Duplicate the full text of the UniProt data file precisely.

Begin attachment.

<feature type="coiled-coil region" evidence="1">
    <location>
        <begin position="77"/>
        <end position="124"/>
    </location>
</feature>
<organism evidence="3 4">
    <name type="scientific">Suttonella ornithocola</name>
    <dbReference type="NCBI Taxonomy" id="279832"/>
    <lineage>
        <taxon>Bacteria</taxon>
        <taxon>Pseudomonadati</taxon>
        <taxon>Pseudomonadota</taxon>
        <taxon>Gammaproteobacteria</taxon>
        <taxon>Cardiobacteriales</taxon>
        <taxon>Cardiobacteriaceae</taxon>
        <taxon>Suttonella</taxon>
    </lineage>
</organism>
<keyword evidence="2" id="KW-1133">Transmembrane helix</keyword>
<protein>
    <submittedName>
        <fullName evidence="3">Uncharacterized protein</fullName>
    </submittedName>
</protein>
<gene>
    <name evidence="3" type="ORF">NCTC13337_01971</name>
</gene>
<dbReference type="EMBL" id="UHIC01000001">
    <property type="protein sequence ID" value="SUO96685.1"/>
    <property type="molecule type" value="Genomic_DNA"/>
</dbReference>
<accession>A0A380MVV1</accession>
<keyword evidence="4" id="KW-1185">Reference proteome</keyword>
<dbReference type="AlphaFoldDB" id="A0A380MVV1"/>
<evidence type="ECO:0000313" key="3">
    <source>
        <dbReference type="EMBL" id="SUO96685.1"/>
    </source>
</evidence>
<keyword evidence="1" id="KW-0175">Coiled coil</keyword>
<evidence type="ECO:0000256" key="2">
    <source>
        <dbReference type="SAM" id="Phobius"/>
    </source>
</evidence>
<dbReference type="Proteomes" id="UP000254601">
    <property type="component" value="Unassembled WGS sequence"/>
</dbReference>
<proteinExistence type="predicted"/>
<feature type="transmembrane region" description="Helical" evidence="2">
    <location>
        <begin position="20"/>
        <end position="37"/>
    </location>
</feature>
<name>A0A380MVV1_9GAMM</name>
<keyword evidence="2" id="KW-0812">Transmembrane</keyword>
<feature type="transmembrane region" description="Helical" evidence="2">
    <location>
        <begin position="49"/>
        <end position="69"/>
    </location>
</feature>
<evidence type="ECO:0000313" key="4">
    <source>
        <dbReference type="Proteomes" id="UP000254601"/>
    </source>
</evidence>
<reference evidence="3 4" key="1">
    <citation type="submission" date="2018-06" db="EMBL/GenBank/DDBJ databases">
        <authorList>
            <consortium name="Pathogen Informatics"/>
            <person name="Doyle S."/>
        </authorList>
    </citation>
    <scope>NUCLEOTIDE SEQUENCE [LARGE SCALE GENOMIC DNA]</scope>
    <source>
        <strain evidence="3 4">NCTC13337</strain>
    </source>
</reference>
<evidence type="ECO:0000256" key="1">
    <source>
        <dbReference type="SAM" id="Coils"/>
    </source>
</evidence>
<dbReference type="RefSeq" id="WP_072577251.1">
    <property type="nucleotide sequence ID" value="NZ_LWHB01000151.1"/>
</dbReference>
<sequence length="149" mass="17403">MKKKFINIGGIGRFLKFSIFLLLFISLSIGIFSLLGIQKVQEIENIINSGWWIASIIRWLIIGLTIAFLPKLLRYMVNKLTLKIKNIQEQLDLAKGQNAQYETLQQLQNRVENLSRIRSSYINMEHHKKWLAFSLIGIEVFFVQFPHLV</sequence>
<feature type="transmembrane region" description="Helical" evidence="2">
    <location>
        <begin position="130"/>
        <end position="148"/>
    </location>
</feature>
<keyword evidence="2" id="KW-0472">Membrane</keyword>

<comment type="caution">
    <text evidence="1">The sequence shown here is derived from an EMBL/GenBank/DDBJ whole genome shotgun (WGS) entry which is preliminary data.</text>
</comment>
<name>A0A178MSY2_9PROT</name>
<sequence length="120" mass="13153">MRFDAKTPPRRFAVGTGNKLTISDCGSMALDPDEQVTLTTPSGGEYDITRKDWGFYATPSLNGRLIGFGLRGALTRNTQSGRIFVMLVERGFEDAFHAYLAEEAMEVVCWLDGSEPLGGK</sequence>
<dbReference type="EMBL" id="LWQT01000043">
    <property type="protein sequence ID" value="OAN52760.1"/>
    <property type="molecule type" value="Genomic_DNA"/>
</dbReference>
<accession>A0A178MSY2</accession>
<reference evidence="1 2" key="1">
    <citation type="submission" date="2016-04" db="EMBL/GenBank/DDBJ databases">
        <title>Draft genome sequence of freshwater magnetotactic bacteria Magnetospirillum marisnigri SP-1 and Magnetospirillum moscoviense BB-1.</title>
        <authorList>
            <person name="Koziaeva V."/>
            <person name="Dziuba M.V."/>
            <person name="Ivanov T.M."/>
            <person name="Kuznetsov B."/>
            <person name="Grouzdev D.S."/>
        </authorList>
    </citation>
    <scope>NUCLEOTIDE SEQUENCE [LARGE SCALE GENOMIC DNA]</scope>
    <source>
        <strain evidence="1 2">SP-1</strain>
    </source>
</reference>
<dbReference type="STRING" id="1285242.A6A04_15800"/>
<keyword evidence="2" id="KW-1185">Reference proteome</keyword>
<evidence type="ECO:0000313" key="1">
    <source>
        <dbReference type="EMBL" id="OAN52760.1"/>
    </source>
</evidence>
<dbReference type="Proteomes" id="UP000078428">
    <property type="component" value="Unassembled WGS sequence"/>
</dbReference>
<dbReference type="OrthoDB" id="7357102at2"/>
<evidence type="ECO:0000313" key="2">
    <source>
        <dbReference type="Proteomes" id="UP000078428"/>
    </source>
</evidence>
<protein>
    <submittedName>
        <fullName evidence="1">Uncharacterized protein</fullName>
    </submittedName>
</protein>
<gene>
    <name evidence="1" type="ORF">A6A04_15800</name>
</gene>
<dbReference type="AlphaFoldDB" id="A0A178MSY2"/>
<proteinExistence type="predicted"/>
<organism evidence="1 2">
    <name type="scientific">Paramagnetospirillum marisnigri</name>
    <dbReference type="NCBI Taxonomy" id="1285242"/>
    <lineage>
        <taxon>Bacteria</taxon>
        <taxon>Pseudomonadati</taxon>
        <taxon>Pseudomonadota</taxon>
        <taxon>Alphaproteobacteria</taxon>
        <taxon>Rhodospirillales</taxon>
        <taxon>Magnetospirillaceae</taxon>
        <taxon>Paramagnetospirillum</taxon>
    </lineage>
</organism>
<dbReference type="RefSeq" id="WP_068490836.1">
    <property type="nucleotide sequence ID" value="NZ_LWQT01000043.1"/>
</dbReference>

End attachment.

<feature type="coiled-coil region" evidence="1">
    <location>
        <begin position="77"/>
        <end position="124"/>
    </location>
</feature>
<organism evidence="3 4">
    <name type="scientific">Suttonella ornithocola</name>
    <dbReference type="NCBI Taxonomy" id="279832"/>
    <lineage>
        <taxon>Bacteria</taxon>
        <taxon>Pseudomonadati</taxon>
        <taxon>Pseudomonadota</taxon>
        <taxon>Gammaproteobacteria</taxon>
        <taxon>Cardiobacteriales</taxon>
        <taxon>Cardiobacteriaceae</taxon>
        <taxon>Suttonella</taxon>
    </lineage>
</organism>
<keyword evidence="2" id="KW-1133">Transmembrane helix</keyword>
<protein>
    <submittedName>
        <fullName evidence="3">Uncharacterized protein</fullName>
    </submittedName>
</protein>
<gene>
    <name evidence="3" type="ORF">NCTC13337_01971</name>
</gene>
<dbReference type="EMBL" id="UHIC01000001">
    <property type="protein sequence ID" value="SUO96685.1"/>
    <property type="molecule type" value="Genomic_DNA"/>
</dbReference>
<accession>A0A380MVV1</accession>
<keyword evidence="4" id="KW-1185">Reference proteome</keyword>
<dbReference type="AlphaFoldDB" id="A0A380MVV1"/>
<evidence type="ECO:0000313" key="3">
    <source>
        <dbReference type="EMBL" id="SUO96685.1"/>
    </source>
</evidence>
<keyword evidence="1" id="KW-0175">Coiled coil</keyword>
<evidence type="ECO:0000256" key="2">
    <source>
        <dbReference type="SAM" id="Phobius"/>
    </source>
</evidence>
<dbReference type="Proteomes" id="UP000254601">
    <property type="component" value="Unassembled WGS sequence"/>
</dbReference>
<proteinExistence type="predicted"/>
<feature type="transmembrane region" description="Helical" evidence="2">
    <location>
        <begin position="20"/>
        <end position="37"/>
    </location>
</feature>
<name>A0A380MVV1_9GAMM</name>
<keyword evidence="2" id="KW-0812">Transmembrane</keyword>
<feature type="transmembrane region" description="Helical" evidence="2">
    <location>
        <begin position="49"/>
        <end position="69"/>
    </location>
</feature>
<evidence type="ECO:0000313" key="4">
    <source>
        <dbReference type="Proteomes" id="UP000254601"/>
    </source>
</evidence>
<reference evidence="3 4" key="1">
    <citation type="submission" date="2018-06" db="EMBL/GenBank/DDBJ databases">
        <authorList>
            <consortium name="Pathogen Informatics"/>
            <person name="Doyle S."/>
        </authorList>
    </citation>
    <scope>NUCLEOTIDE SEQUENCE [LARGE SCALE GENOMIC DNA]</scope>
    <source>
        <strain evidence="3 4">NCTC13337</strain>
    </source>
</reference>
<evidence type="ECO:0000256" key="1">
    <source>
        <dbReference type="SAM" id="Coils"/>
    </source>
</evidence>
<dbReference type="RefSeq" id="WP_072577251.1">
    <property type="nucleotide sequence ID" value="NZ_LWHB01000151.1"/>
</dbReference>
<sequence length="149" mass="17403">MKKKFINIGGIGRFLKFSIFLLLFISLSIGIFSLLGIQKVQEIENIINSGWWIASIIRWLIIGLTIAFLPKLLRYMVNKLTLKIKNIQEQLDLAKGQNAQYETLQQLQNRVENLSRIRSSYINMEHHKKWLAFSLIGIEVFFVQFPHLV</sequence>
<feature type="transmembrane region" description="Helical" evidence="2">
    <location>
        <begin position="130"/>
        <end position="148"/>
    </location>
</feature>
<keyword evidence="2" id="KW-0472">Membrane</keyword>

<comment type="caution">
    <text evidence="1">The sequence shown here is derived from an EMBL/GenBank/DDBJ whole genome shotgun (WGS) entry which is preliminary data.</text>
</comment>
<name>A0A178MSY2_9PROT</name>
<sequence length="120" mass="13153">MRFDAKTPPRRFAVGTGNKLTISDCGSMALDPDEQVTLTTPSGGEYDITRKDWGFYATPSLNGRLIGFGLRGALTRNTQSGRIFVMLVERGFEDAFHAYLAEEAMEVVCWLDGSEPLGGK</sequence>
<dbReference type="EMBL" id="LWQT01000043">
    <property type="protein sequence ID" value="OAN52760.1"/>
    <property type="molecule type" value="Genomic_DNA"/>
</dbReference>
<accession>A0A178MSY2</accession>
<reference evidence="1 2" key="1">
    <citation type="submission" date="2016-04" db="EMBL/GenBank/DDBJ databases">
        <title>Draft genome sequence of freshwater magnetotactic bacteria Magnetospirillum marisnigri SP-1 and Magnetospirillum moscoviense BB-1.</title>
        <authorList>
            <person name="Koziaeva V."/>
            <person name="Dziuba M.V."/>
            <person name="Ivanov T.M."/>
            <person name="Kuznetsov B."/>
            <person name="Grouzdev D.S."/>
        </authorList>
    </citation>
    <scope>NUCLEOTIDE SEQUENCE [LARGE SCALE GENOMIC DNA]</scope>
    <source>
        <strain evidence="1 2">SP-1</strain>
    </source>
</reference>
<dbReference type="STRING" id="1285242.A6A04_15800"/>
<keyword evidence="2" id="KW-1185">Reference proteome</keyword>
<evidence type="ECO:0000313" key="1">
    <source>
        <dbReference type="EMBL" id="OAN52760.1"/>
    </source>
</evidence>
<dbReference type="Proteomes" id="UP000078428">
    <property type="component" value="Unassembled WGS sequence"/>
</dbReference>
<dbReference type="OrthoDB" id="7357102at2"/>
<evidence type="ECO:0000313" key="2">
    <source>
        <dbReference type="Proteomes" id="UP000078428"/>
    </source>
</evidence>
<protein>
    <submittedName>
        <fullName evidence="1">Uncharacterized protein</fullName>
    </submittedName>
</protein>
<gene>
    <name evidence="1" type="ORF">A6A04_15800</name>
</gene>
<dbReference type="AlphaFoldDB" id="A0A178MSY2"/>
<proteinExistence type="predicted"/>
<organism evidence="1 2">
    <name type="scientific">Paramagnetospirillum marisnigri</name>
    <dbReference type="NCBI Taxonomy" id="1285242"/>
    <lineage>
        <taxon>Bacteria</taxon>
        <taxon>Pseudomonadati</taxon>
        <taxon>Pseudomonadota</taxon>
        <taxon>Alphaproteobacteria</taxon>
        <taxon>Rhodospirillales</taxon>
        <taxon>Magnetospirillaceae</taxon>
        <taxon>Paramagnetospirillum</taxon>
    </lineage>
</organism>
<dbReference type="RefSeq" id="WP_068490836.1">
    <property type="nucleotide sequence ID" value="NZ_LWQT01000043.1"/>
</dbReference>